I am quite sure that my arguments on TV series Alto are well thought-out and that I am right. That doesn't mean that I really am, but so far nobody has managed to bring up better arguments. Movie Alto is another character in many regards, one which I do not regard as nearly as fondly than the original version, but outside of Ranka, that is the case with every character there.
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Old 2013-10-02, 23:15   Link #511
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These arguments always seem to take off while I'm away at work.

For the record, I do not think that running away/avoiding was Alto's motivation for everything. But I do believe that it was a significant factor in his decision making in the series.

I've actually struggled quite a bit with interpreting that scene involving Yasaburo in Episode 11. Alto's responses really do feel a bit like he's playing a cliched "rebellious boy who ran away to become a pilot" role. Question is, why? Does he just figure its the easiest way to get out of the situation? Is he instinctively prone to act? Perhaps he's been playing that part for a while already because its a role that gave him a chance to pursue the sky he loves so much?
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Old 2013-10-03, 01:57   Link #512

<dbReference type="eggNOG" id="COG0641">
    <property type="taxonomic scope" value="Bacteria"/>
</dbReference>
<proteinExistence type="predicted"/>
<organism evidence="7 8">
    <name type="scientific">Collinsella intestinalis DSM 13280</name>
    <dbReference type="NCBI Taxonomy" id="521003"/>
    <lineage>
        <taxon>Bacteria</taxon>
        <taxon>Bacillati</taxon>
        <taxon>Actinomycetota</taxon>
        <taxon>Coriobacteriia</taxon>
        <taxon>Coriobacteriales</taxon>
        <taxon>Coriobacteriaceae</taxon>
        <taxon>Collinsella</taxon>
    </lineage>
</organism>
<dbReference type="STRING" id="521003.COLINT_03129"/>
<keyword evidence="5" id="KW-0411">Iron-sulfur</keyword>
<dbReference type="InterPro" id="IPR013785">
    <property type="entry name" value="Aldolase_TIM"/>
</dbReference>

magnuskn
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These arguments always seem to take off while I'm away at work.

For the record, I do not think that running away/avoiding was Alto's motivation for everything. But I do believe that it was a significant factor in his decision making in the series.
I disagree, for reasons laid out in excruciating detail in the posts of the last days.

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I've actually struggled quite a bit with interpreting that scene involving Yasaburo in Episode 11. Alto's responses really do feel a bit like he's playing a cliched "rebellious boy who ran away to become a pilot" role. Question is, why? Does he just figure its the easiest way to get out of the situation? Is he instinctively prone to act? Perhaps he's been playing that part for a while already because its a role that gave him a chance to pursue the sky he loves so much?
Or maybe it is easy to fall back into bad habits with people you knew well in the past and had a different type of relationship with than with the people you are currently spending your time with. Yasaburo pushes a lot of Alto's buttons, due to their past interactions.
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Old 2013-10-04, 08:20   Link #513